Dear Friends and Colleagues
Published today, (Mon Oct 18th, 2021) on the Youtube Channel of Independent Science News
The Mojiang Miners Passage Theory and The Lab Origin Question
by Jonathan Latham, PhD
Synopsis: The link above is to a 14 minute presentation I gave on Oct 7th to the British Medical Journals’ excellent '#CovidUnknowns' webinar series. This edition of th series was about the origins of Covid-19. The talk is focussed on an aspect of our Mojiang Miners Passage theory that many people have found the most difficult to accept. This is the idea that one or more bat coronaviruses evolved inside the body of one hospitalised miner into SARS-CoV-2 (or a very similar virus). Our theory requires that perhaps many hundreds of mutations (and by implication several decades of virus evolution) could have occurred in 6 months inside one body. To many, this seems far-fetched. Yet, in this talk, I point out how a number of recent studies have found that viruses within single individuals who have compromised immune systems and long term infections (and therefore very much like the miners) can undergo startling evolutionary leaps. The classic example is the B.1.1.7 variant that arose in the UK in Sept 2020. B.1.1.7., which went on to dominate the pandemic there and many other places, is now thought to have entirely arisen inside just one person. B.1.1.7 carries 23 unique mutations not present in the general population. Thus, at a stroke, a virus in a single person is believed to have evolved far further than had any of the viruses comprising the entire rest of the UK pandemic, which featured millions of infections. At first glance, this seems highly unlikely. But, as I explain in the talk, the hyperevolution that led to B.1.1.7 can be readily accounted for by the unique internal dynamics of virus evolution in long term covid infections. Thus the mechanism behind the rise of the novel variants, which are now driving the pandemic itself, validates a key and controversial aspect of the Mojiang Miner Passage theory.
Please share if you find this of value.
Jonathan Latham, PhD
The Bioscience Resource Project,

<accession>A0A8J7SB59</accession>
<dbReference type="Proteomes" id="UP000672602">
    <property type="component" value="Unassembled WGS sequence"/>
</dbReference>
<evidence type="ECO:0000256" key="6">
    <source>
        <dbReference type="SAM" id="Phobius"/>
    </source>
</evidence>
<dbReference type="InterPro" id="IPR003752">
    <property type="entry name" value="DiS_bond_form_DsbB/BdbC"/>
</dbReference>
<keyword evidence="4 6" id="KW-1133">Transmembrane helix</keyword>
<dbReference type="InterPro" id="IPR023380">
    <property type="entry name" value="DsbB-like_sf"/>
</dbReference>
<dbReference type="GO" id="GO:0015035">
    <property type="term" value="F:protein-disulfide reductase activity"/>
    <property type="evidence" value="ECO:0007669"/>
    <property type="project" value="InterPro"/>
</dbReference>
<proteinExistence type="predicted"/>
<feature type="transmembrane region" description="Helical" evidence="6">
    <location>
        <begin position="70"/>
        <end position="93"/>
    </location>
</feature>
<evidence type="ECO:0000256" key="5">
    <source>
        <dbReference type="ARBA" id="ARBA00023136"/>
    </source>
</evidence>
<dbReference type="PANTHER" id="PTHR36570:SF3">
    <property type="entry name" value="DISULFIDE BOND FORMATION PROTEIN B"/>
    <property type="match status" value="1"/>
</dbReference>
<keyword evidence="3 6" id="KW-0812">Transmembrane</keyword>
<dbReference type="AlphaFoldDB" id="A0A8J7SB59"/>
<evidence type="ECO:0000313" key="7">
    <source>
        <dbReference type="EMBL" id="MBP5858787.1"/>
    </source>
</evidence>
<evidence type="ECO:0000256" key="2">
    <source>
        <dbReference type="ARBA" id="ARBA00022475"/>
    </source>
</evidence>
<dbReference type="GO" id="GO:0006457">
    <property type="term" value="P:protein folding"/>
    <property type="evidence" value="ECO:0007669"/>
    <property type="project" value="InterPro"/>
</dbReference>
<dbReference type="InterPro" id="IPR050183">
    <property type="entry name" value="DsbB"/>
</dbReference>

Ithaca, NY 14850 USA
Twitter and Facebook: @Biosrp
Notice: Please forgive any delays and slow news. I am writing a book about genetics and genetic determinism.
It is provisionally titled: The Myth of The Master Molecule: DNA and the Social Order
The contention of the book is that the key organising principle of Western thought is the seemingly innocuous and seemingly simple idea that our personal qualities are biologically inherited. That is, our character derives from our ancestors rather than being an always-adapting product of our own experiences, decisions, and education. The book makes the case, first, that genetic determinism is a scientific fallacy. Organisms are self-organised systems and therefore are not genetically determined. Second, the explanation for the myth, which predates Mesopotamian cities of 6,000 years ago, is its utility. Genetic determinism rationalises political systems based on genetic privilege. The result of the emergence of genetic determinism was the dismantling of ancient cultures based on inclusiveness, cohesion, and egalitarianism and their transformation into rigid structures of authoritarian domination based on separation and division: into families, classes, races, nations, sexes (i.e. patriarchy), and species. The final proposition of the book is that propagating the myth was the chief aim of Zoroastrianism and the subsequent Abrahamic religions which pioneered the development of a reproductively active male as a supreme being (a Father). Since the 1850s, this myth-making role has been appropriated by science. By recognizing how the founding myth of Western civilization is being re-told in the language of science we can start to dismantle and replace it with a more humane and scientific understanding of the world.